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Qualcomm settles US anti-corruption probe into its China activities


  • $7.5m fine to settle SEC investigation
  • SEC catalogued a series of alleged wrong-doings
  • Settlement follows the $975m fine paid to China last year

US wireless technology company Qualcomm has resolved yet another official investigation, the latest in a string of government-led probes stretching from the US via Europe to Asia. The company announced last night that it has entered into a settlement with the US Securities and Exchange Commission (SEC) with respect to its Foreign Corrupt Practices Act (FCPA) investigation. Without admitting or denying the SEC’s findings, Qualcomm has agreed to pay a civil penalty of $7.5 million to resolve the matter, which relates to its Chinese activities.

The SEC says its investigation found that Qualcomm violated the FCPA "by hiring relatives of Chinese government officials deciding whether to select the company’s mobile technology products." It also accused Qualcomm of providing "gifts, travel, and entertainment to try to influence officials at government-owned telecom companies in China," and of misrepresenting in its financial records "that the things of value provided to foreign officials were legitimate business expenses."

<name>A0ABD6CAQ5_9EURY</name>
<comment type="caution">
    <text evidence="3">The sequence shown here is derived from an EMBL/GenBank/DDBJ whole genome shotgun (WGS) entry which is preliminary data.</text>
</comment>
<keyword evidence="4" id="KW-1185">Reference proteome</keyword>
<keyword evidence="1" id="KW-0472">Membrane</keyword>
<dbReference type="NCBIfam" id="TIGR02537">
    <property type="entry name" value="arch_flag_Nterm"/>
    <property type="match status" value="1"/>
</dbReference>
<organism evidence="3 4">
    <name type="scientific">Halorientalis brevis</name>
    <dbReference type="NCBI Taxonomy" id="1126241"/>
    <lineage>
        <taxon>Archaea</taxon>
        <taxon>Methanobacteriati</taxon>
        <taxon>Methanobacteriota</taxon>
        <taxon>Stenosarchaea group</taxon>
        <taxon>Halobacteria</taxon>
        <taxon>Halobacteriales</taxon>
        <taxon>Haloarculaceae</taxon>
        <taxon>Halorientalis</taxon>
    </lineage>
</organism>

There’s a long list of violations on the SEC’s website, including the discovery that a Qualcomm executive personally provided the son of an unnamed Chinese official with a $70,000 loan to buy a home. “I think we’re operating under a different paradigm here,” it quote a Qualcomm human resources manager as saying.

“For more than a decade, Qualcomm went to extraordinary lengths to gain a business advantage with foreign officials deciding between Qualcomm’s technology and its competitors,” said Michele Wein Layne, Director of the SEC’s Los Angeles Regional Office, who led the investigation.

So, money talks, Qualcomm paid a fine and can now walk away from the whole unpleasant business. And that should be the end of the matter, as the US Department of Justice has already closed its investigation of the case without taking any further action.

“Qualcomm is pleased to have put this matter behind us,” said Don Rosenberg, EVP and General Counsel of Qualcomm. “We remain committed to ethical conduct and compliance with all laws and regulations, and will continue to be vigilant about FCPA compliance.”

Last February, Qualcomm agreed to pay a fine of $975 million to end an antitrust probe in China after a 14-month government investigation into anti-competitive practices. It remains the largest fine in China's corporate history, although it could have been even higher. It also had to lower its royalty rates on patents used in China by local smaryphone companies.

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